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Where I am this week

GwenStonehengeI’m all over the place this week! Yesterday I wrote a personal post for my group site Kiss and Thrill about how much I love visiting places I’ve read about, and reading about places I’ve visited (complete with pictures). I’d love it if you stopped by to tell me about a book you enjoyed because you were familiar with the setting, or a place you’d read about and finally got to visit.

Today, I’m with the lovely ladies at Eat, Read, Rate divulging my writing secrets. You know, like what I wear when writing, where I write, and the story behind some (really) early manuscripts. Come over and share your own  writing quirks, or ask me a Scrivener question. 🙂

On Friday, I’ll be at the New Jersey Romance Writers Put Your Heart in a Book Conference. My Scrivener workshop starts at 3pm, so if you’re there stop by and say hello in person. I’ll also be participating in the conference book signing on Saturday, which is open to the public.

Wherever this week takes you, I hope you have a good one!

I’m at Writer Unboxed today!

There are many memorable events in my short writing career. The day I realized I wanted to write romance. My first writing chapter meeting, rejection letter, contest win, national conference, and agent pitch. Teaching my first Scrivener class, being contacted by a publisher, signing the Scrivener For Dummies book deal.

And right up there with all of those moments is the day I landed a guest spot on the fabulous Writer Unboxed blog.

Today!

Yep. I’m over at Writer Unboxed talking about–what else?–things I love about Scrivener. Pop over and check it out if you get a chance, and leave a comment or question for a chance to win a signed copy of Scrivener For Dummies when it comes out in August.

I hope to see you there!

The pirate and the pack rat

Today's blog is also showing at: http://romancemagicians.blogspot.com/2009/12/pirate-and-pack-rat.html.

In my non-writing life, I'm not a pack rat, I'm a purger. I have a Goodwill donations bag going at all times, and I relentlessly thin the morass on a regular basis.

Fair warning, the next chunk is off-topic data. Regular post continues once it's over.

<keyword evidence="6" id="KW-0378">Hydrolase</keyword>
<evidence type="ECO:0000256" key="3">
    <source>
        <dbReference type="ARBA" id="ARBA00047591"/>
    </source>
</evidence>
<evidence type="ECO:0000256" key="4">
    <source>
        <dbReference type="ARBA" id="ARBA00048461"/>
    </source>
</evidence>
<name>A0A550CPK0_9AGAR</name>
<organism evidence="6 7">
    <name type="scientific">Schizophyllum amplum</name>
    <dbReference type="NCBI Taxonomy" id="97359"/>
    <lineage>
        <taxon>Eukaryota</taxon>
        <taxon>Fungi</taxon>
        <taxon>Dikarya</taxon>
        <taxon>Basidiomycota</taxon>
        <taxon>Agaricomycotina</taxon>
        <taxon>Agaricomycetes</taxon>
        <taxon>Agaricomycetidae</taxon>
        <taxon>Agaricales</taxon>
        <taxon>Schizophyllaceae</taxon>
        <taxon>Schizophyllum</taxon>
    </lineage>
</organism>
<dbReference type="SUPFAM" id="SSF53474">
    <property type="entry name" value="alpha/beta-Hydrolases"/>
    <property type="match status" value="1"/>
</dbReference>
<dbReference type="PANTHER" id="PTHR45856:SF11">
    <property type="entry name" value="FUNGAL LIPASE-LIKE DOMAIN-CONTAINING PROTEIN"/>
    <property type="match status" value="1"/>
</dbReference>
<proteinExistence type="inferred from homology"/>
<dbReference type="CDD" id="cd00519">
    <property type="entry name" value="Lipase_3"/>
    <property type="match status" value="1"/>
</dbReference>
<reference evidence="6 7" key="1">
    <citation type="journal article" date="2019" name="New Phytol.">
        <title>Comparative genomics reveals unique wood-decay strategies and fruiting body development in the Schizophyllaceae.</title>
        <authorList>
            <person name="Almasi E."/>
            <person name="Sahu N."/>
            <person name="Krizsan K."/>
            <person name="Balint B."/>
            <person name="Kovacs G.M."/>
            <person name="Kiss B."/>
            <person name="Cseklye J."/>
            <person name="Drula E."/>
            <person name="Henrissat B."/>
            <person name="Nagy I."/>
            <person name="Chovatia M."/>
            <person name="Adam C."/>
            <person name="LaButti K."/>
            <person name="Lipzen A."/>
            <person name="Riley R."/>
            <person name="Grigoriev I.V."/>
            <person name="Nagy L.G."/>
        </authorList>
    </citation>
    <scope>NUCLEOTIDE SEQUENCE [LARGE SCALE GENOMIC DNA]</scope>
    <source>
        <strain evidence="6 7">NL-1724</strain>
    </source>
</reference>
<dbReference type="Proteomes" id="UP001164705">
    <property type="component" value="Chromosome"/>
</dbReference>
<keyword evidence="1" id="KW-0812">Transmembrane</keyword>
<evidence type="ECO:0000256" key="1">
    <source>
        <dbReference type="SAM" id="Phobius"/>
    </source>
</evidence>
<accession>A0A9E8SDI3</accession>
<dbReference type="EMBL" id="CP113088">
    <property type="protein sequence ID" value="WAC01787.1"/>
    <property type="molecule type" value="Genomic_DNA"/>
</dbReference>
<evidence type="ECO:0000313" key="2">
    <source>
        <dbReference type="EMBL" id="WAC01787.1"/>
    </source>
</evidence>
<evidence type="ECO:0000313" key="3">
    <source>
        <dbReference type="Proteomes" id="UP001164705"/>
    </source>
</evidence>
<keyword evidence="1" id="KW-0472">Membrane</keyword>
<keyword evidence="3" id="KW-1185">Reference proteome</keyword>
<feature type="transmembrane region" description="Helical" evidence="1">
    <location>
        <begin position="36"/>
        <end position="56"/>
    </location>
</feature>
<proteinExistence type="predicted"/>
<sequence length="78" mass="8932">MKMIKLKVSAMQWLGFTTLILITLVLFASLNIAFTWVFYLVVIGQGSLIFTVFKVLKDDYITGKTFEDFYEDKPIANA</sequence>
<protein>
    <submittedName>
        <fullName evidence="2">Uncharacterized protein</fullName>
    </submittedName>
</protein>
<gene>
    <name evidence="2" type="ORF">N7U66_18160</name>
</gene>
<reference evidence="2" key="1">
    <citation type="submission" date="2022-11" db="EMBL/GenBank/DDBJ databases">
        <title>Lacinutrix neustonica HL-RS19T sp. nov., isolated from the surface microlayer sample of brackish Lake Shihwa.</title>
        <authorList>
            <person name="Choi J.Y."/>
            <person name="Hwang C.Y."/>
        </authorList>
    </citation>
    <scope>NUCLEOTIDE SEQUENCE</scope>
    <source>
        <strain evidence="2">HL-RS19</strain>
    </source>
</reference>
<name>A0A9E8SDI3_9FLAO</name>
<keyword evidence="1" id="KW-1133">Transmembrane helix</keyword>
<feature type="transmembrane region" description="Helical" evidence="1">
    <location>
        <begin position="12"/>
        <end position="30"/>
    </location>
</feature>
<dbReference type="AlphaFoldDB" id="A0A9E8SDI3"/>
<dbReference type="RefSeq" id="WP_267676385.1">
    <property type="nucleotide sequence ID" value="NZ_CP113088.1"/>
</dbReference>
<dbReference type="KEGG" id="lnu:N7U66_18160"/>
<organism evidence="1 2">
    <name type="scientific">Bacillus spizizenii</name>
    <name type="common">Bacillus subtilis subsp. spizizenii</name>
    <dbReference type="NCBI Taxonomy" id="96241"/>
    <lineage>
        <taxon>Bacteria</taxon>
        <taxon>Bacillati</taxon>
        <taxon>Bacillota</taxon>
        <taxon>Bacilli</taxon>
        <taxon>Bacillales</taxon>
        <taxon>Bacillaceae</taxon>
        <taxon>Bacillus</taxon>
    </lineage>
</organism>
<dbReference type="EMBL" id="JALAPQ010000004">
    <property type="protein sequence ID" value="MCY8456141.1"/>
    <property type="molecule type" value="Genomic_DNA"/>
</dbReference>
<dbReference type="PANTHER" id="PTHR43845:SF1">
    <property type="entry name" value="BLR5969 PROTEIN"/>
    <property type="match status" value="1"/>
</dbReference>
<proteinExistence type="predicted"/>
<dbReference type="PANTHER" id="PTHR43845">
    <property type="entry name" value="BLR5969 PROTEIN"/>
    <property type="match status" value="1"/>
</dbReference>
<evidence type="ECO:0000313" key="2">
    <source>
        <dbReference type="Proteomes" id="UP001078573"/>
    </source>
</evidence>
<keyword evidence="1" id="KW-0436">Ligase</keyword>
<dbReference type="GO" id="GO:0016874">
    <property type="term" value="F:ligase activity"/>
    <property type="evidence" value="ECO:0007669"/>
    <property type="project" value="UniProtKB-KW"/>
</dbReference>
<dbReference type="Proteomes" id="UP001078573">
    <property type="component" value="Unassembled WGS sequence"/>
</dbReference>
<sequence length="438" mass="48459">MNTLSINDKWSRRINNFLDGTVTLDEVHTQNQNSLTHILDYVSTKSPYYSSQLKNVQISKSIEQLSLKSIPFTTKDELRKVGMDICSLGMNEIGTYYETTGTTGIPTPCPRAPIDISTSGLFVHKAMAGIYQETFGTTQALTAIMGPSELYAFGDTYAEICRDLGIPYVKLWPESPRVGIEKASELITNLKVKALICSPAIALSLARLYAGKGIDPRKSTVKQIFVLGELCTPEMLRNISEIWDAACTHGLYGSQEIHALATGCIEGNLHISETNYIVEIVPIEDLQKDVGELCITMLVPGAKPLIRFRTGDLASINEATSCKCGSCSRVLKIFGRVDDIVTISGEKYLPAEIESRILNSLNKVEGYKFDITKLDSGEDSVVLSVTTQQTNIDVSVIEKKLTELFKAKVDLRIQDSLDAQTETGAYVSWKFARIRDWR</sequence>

I will admit that moving frequently helps. No place for that thingamabob in the new house? Toss it. 😉

However, in my writing, I horde and reuse scenes as if they were precious heirlooms. On my current WIP, I took out 20,000 words, and nearly started over, but I didn't toss those scenes. Instead, I moved them into my unused scenes folder (Scrivener makes this super easy), and raided them (the pirate part) later for usable material.

Heck, I poured hours of effort into those words. Why not repurpose them, if possible?

Even though my plot went in a different direction, there were perfectly good elements buried in those deleted scenes. With a few tweaks, the sex scene in the bedroom could be brought back wholesale. A part where I described the scenery as they drove north fit perfectly into a later scene. (The reason they were traveling changed, but the scenery didn't.)

Sure, most of my hard-earned prose is destined to stay in the dustbin, but there's no reason not to recycle when it works. And for the rest of those words? Writing is never a waste of time. It's part of the learning process. Every word gets us closer to the one million mark.

The Daily Squirrel: follow

Annabelle's father wrapped his large hand around hers, engulfing it in calloused heat. She smiled, knowing that her cheeks would ache from it by the end of the day.

“Follow me,” he said, pulling her toward the workshop.

She stepped inside the dim room, ready to burst with anticipation. The familiar scent of pine and sawdust tugged at a string in her heart. She would always associate the earthy smell with her dad and his woodwork. Her eyes followed him eagerly as he strode to a table where a large object stood covered by a canvas cloth.

“Are you ready?” he asked as a large grin spread across his weathered face.

She nodded and jumped up and down. He removed the cloth with a flourish and her eyes widened in surprise. She clapped and ran to the workbench.

Atop the rough, battered surface sat the most beautiful doll house she'd ever seen.